Charles Whitaker, examining Christ's statement that the law will not pass away until all has been fulfilled, indicates that the Law of God will change only when the preconditions Christ established in Matthew 5:18 have been met. Paul asks and answers the question, "Why do we need the law in the first place?" in Galatians 3:19-25, revealing it was given as a schoolmaster, teaching us what sin is. When the circumstance of sin ceases, what happens to the law? The concept of sin as a reality will be gone at a certain point in time. Has the law changed so far, and if so, what laws? A change in the priesthood (from Aaronic to Melchizedek) has taken place. Centuries before this event had taken place, God had prepared for it. Certain laws did indeed change. Before the Israelites entered the Promised Land, they were forbidden to eat goats, sheep, and cattle away from the altar of sacrifice, even though they could eat wild game anywhere, but after they entered the land they could eat goats, sheep, and cattle anywhere in a non-sacrificial context. Eating blood was still prohibited. In the Millennium, all people will worship God in Jerusalem, but God's called-out ones are invited to worship God in prayer in spirit and truth in His very throne room. This alone we are privileged to do. In changing the rule about the venue for eating goats, sheep, and cattle, God was looking far into the future, realizing the proclivity of mankind to sin, and could envision a time when He would be forced to destroy the altar for centuries. God does not place needless burdens on people.
Martin Collins reminds us that God's Law is a permanent and eternal entity. Because of its everlasting guideposts, people can order their lives by it; it is intended for human benefit, and should be used for illumination. Many denominations foolishly proclaim that God's laws have been abolished, replaced by a milder form of cheap grace, even though Jesus Christ teaches that until heaven and earth pass away, not one jot or tittle of the Law will disappear. Christ insisted that He did not do away with the Law; the apostle Paul insists that we establish the Law, and Christ elaborated and magnified the Law, taking it from the physical and the tradition-bound activities, to the broader spiritual dimension and original intent. The Law must be internalized to enable us to keep it both in the letter and the spirit. Jesus Christ, through His life, modeled for us how to live our lives, demonstrating that God's Law should constitute our second nature, deeply embedded in our heart. Christ's sacrifice enabled us to have forgiveness for our sins. We commemorate His sacrifice annually on the eve of Passover. The Law of God must be perpetual by its very nature; right is always right. Could we worship a God who gives us an imperfect or mutilated law? Our flaws or weaknesses do not present a reason to abolish the Law. The Law is just and good; every command of God is for our protection, flagging areas of potential danger. God's Law is not intended for salvation, but for revealing to us our sins so that we may overcome them. When we tamper with Law, we do away with all standards, nullifying all accurate measurements. In all things, we must seek God's will, but we will not find it in human reasoning. The Law of God is pure, perfect, and sure. Paul assures us that God's Law is holy and spiritual, even though the law of sin militates against it continually until we mortify our human nature. When we are conformed to Christ through His Holy Spirit, holiness will be our nature.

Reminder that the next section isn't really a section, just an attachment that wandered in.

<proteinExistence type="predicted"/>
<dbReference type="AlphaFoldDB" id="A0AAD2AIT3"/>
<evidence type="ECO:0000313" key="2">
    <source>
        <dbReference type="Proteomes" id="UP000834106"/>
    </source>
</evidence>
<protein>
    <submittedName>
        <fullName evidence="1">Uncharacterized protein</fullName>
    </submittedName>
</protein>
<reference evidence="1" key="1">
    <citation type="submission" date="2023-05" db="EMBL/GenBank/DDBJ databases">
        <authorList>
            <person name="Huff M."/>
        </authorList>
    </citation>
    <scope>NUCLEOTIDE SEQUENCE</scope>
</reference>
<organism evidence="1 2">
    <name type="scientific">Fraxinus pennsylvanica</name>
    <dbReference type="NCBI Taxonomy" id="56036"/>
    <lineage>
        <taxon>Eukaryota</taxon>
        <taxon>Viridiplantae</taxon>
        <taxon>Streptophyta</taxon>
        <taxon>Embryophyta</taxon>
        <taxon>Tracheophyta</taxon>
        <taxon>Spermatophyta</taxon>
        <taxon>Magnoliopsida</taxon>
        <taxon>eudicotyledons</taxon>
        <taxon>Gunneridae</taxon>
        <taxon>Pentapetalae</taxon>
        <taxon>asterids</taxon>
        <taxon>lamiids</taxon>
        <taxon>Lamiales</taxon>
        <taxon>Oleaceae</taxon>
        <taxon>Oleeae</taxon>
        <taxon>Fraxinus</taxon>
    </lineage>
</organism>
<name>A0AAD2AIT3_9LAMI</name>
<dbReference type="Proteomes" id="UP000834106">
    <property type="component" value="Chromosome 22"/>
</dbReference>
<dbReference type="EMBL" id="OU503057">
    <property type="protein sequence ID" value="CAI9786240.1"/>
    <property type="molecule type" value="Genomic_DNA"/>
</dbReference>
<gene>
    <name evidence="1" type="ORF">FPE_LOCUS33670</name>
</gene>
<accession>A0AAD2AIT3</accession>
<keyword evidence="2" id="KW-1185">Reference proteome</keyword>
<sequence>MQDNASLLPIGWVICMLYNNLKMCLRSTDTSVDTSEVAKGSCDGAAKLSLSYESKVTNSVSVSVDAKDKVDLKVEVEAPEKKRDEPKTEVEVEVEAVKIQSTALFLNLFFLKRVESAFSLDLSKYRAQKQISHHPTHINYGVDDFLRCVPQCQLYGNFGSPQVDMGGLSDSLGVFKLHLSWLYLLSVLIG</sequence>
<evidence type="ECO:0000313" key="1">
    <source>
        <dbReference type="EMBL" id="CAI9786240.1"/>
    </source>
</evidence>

The sin offering is the first of the non-sweet-savor offerings in Leviticus. John Ritenbaugh explains the atonement made through Jesus' perfect offering of Himself for us—and our obligations to Him as a result.
Some think Galatians 3:19 means that God's law has been done away. Earl Henn explains how certain misunderstandings have led people astray on this verse.
John Ritenbaugh focuses upon the intent or purpose of the scripture in Deuteronomy 23:2 prohibiting offspring from illegitimate unions (often carrying psychological baggage and irreversible physical damage) from holding offices of responsibility in physical Israel for ten generations. Acts 14 begins with the people of the Lycaonian cities of Lystra and Derbe mistaking Paul for Hermes and Barnabas for Zeus. When Paul convinces the crowds that he and Barnabas were not gods, they were treated with contempt rather than adoration. The church, it seems, has always been forced to live in hostile environments. At the beginning of chapter 15, the question is posed whether a Gentile must undergo circumcision in order to be saved or keep the law in order to become justified. Lawkeeping in the present does not justify past sins, nor is it intended to be a vehicle for salvation. This understanding does not do away with God's law, which must be kept in the spirit. Following the Council of Jerusalem, God now begins His spiritual work through the church, taking His Word out to the nations.